REUTERS

Judge Blocks Trump Move to End DACA Program for Immigrants

"These young people played by all the rules. They demonstrated they are no threat," said Mark Rosenbaum, an attorney for a firm representing six DACA recipients in the case.

(Reuters) — A U.S. judge in San Francisco temporarily barred President Donald Trump's administration on Tuesday from ending a program shielding young people brought to the United States illegally by their parents from deportation.


The Trump administration announced in September it would rescind Deferred Action for Childhood Arrivals, or DACA, a decision that was challenged in multiple federal courts by a variety of Democratic state attorneys general, organizations and individuals.

Read more news @ DiversityInc.com

U.S. District Judge William Alsup ruled in San Francisco on Tuesday the program must remain in place while the litigation is resolved. The ruling could complicate negotiations between Trump and congressional leaders over immigration reform.

"Today's order doesn't change the Department of Justice's position on the facts," said the department's spokesman Devin M. O'Malley. The department "will continue to vigorously defend this position," he said.

Alsup's decision follows a number of rulings by other U.S. judges seeking to rein in Trump's immigration policies, including decisions that limited administration moves against sanctuary cities and narrowed the scope of a ban against travel from some Muslim-majority counties.

Nearly 700,000 young people, known as Dreamers, were protected from deportation and allowed to work legally under the DACA program as of September 2017, Alsup's ruling said.

Alsup ruled that the federal government did not have to process new applications from people who had never before received protection under the program. However, he ordered the government to continue processing renewal applications from people who had previously been covered.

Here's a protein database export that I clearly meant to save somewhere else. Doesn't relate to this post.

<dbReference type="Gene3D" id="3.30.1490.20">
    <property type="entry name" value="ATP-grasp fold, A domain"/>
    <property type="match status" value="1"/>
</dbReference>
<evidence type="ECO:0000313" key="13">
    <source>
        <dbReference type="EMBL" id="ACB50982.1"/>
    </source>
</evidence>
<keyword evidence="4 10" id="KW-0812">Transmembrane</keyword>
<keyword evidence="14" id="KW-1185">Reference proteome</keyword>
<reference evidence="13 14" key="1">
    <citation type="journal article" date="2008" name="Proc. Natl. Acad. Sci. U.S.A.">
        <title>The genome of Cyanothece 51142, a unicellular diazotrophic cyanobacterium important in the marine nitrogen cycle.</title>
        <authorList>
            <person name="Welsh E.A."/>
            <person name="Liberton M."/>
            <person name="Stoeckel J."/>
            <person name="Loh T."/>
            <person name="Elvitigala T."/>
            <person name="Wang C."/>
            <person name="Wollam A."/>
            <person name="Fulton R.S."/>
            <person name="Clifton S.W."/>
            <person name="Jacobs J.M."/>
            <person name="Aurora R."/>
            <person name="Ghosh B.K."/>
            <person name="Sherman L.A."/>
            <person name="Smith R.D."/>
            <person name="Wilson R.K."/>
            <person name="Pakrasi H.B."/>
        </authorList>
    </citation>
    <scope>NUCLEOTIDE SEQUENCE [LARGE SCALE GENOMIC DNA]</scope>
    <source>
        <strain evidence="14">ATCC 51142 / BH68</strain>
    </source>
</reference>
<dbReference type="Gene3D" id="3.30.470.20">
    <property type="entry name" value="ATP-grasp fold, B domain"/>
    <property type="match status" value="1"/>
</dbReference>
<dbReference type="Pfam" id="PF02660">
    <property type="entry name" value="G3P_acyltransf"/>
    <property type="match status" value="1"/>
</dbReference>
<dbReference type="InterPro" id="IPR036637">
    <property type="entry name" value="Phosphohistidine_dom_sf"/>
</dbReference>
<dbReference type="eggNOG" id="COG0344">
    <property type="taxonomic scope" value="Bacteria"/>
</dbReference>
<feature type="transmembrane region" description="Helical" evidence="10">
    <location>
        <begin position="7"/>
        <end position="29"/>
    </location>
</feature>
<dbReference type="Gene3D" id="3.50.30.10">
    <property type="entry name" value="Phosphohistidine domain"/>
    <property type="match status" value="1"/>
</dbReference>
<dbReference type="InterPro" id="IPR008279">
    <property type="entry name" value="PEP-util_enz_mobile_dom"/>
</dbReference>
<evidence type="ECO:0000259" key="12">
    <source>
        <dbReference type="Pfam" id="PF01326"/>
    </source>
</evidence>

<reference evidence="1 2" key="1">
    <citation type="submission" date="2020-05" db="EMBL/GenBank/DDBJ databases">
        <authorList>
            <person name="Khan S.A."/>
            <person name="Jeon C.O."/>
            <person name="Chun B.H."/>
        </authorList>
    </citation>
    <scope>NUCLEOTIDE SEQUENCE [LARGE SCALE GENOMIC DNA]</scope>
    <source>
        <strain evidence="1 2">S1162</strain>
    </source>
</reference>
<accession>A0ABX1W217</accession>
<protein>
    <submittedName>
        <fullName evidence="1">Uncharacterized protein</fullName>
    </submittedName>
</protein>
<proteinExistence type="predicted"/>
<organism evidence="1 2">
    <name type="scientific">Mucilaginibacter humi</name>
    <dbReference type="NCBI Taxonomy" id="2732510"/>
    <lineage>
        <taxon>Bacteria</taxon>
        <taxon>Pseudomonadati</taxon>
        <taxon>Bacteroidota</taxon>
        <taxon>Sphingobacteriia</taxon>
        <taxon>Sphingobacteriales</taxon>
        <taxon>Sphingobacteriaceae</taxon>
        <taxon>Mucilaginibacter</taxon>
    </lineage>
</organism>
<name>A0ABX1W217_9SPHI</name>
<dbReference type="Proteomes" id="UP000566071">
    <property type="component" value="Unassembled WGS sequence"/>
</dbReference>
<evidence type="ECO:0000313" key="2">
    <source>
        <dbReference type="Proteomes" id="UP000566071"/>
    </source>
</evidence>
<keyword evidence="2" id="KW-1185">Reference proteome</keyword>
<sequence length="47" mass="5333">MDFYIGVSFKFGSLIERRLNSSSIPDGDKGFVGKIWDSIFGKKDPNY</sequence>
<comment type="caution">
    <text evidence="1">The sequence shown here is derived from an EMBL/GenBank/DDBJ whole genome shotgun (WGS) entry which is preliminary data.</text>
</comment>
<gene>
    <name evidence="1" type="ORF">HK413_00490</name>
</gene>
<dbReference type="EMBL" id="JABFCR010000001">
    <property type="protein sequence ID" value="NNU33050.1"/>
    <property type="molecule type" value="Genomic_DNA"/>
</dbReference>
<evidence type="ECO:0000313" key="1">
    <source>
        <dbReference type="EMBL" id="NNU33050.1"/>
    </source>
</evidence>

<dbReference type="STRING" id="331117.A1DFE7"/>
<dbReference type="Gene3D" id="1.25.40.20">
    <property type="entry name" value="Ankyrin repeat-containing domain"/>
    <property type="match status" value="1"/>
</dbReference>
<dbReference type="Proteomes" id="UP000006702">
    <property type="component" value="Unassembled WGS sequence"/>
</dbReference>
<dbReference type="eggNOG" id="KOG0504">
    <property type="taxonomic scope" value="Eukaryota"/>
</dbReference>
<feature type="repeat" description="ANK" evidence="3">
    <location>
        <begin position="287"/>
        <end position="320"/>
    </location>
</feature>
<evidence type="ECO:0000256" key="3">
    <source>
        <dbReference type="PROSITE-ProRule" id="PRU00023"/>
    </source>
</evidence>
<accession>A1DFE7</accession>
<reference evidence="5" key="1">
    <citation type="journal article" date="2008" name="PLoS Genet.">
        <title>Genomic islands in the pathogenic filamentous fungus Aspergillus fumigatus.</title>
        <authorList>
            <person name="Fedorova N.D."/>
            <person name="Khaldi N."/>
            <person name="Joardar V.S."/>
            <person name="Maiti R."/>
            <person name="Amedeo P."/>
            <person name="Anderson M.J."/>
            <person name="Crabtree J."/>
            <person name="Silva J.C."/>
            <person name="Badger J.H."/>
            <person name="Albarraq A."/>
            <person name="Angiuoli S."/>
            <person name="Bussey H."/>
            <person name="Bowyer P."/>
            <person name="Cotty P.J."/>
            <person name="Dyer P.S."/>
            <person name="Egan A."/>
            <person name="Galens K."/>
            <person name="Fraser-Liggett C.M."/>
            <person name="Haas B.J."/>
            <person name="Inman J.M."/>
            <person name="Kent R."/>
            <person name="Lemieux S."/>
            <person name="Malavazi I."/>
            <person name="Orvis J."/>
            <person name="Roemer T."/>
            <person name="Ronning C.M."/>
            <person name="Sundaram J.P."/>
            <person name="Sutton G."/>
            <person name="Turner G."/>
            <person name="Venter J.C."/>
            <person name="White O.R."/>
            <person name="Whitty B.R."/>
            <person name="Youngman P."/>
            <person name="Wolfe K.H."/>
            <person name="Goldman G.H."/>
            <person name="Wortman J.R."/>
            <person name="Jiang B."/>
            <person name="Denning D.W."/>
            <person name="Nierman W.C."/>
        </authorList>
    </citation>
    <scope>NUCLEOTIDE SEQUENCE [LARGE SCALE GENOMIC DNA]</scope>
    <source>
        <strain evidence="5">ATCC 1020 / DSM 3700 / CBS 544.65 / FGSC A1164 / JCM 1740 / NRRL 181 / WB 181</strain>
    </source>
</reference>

"DACA gave them a more tolerable set of choices, including joining the mainstream workforce," Alsup wrote. "Now, absent an injunction, they will slide back to the pre-DACA era and associated hardship."

The plaintiffs were likely to succeed in arguing that the government's decision to end DACA was arbitrary, Alsup ruled.

Mark Rosenbaum, an attorney for Public Counsel, which represents six DACA recipients in the case, applauded the ruling. "These young people played by all the rules. They demonstrated they are no threat," he said.

"They are in the military; they are studying in school; they are creating jobs. Now the courts have told the government they have to play by the rules," Rosenbaum said.

Roy Beck, president of Numbers USA, which backs stricter immigration laws, dismissed the significance of the court's action, calling it "an aberration that surely will not be allowed to stand as it is appealed."

The ruling comes as Trump and U.S. congressional leaders are trying to hammer out immigration reforms, including whether and how to extend protections to young people who were covered by DACA.

Trump met lawmakers on Tuesday and said he would back a two-phased approach to overhauling U.S. immigration laws.

The first step would focus on protecting Dreamers from deportation, along with funding for a wall and other restrictions that Democrats have opposed.

Trump said he then favors moving quickly to address even more contentious issues, including a possible pathway to citizenship for 11 million undocumented immigrants that is opposed by many Republicans and many of his supporters.